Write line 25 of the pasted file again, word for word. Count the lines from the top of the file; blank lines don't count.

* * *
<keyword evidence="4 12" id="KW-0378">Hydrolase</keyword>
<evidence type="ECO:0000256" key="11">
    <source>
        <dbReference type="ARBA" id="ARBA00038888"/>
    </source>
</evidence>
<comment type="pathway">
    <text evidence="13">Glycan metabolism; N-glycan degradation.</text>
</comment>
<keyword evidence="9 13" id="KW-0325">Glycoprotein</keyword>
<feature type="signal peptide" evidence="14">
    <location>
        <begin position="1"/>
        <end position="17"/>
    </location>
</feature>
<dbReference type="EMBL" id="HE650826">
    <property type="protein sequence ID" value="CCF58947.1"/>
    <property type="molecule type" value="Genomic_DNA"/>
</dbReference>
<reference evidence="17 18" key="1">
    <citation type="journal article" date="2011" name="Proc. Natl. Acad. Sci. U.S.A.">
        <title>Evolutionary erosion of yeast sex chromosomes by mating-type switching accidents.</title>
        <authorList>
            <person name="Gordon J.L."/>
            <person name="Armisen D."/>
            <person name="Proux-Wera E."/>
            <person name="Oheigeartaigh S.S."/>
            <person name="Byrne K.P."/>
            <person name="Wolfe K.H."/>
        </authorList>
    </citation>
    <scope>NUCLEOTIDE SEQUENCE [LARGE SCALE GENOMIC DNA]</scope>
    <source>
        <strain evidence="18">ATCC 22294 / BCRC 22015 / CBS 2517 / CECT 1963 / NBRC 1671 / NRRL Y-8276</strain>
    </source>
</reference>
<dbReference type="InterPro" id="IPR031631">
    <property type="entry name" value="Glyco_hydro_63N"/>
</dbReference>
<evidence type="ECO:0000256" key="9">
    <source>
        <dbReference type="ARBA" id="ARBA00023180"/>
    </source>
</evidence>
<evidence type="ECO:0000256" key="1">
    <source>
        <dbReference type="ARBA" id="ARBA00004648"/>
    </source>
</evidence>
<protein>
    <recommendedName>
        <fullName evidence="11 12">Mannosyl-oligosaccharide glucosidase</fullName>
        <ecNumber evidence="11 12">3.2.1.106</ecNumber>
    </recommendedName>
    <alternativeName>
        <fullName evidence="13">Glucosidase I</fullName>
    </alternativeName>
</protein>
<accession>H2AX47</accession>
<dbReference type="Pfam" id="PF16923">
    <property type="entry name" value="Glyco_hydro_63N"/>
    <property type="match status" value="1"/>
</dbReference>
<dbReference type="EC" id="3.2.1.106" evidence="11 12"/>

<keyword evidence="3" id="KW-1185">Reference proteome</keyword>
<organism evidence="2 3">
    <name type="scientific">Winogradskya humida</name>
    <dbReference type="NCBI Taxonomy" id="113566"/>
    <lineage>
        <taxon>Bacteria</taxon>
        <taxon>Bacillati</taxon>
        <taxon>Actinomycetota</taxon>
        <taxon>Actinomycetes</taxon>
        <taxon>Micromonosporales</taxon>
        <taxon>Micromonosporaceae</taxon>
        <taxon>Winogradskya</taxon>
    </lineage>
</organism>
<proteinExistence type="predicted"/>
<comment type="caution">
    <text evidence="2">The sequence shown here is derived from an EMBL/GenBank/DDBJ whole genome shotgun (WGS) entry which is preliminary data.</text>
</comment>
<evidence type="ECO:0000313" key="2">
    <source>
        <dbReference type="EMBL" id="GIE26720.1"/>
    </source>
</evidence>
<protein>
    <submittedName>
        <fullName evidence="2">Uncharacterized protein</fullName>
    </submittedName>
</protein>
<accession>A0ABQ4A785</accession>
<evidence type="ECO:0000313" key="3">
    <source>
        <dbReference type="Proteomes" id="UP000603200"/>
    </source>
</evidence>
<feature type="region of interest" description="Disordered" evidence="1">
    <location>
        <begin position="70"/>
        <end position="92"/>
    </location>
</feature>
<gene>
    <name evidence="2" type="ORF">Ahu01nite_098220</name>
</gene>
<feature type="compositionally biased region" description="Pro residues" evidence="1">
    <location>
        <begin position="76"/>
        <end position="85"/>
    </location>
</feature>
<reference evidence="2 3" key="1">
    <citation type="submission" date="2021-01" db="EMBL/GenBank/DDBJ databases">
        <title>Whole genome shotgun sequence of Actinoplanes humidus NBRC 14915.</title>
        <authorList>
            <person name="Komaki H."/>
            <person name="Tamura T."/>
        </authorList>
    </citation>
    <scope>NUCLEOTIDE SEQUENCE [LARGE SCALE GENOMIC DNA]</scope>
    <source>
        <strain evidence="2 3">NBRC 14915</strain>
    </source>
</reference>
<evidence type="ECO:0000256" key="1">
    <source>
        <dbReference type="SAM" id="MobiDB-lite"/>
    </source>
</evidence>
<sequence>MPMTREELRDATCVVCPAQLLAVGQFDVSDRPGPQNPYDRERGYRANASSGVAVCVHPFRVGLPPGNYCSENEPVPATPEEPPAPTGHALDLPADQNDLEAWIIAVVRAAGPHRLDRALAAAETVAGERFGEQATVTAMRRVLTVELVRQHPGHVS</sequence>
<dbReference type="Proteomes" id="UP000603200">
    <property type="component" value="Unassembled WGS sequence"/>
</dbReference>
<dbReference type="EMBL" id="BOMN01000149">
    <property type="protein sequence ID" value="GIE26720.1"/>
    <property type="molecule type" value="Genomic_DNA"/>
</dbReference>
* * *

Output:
            <person name="Gordon J.L."/>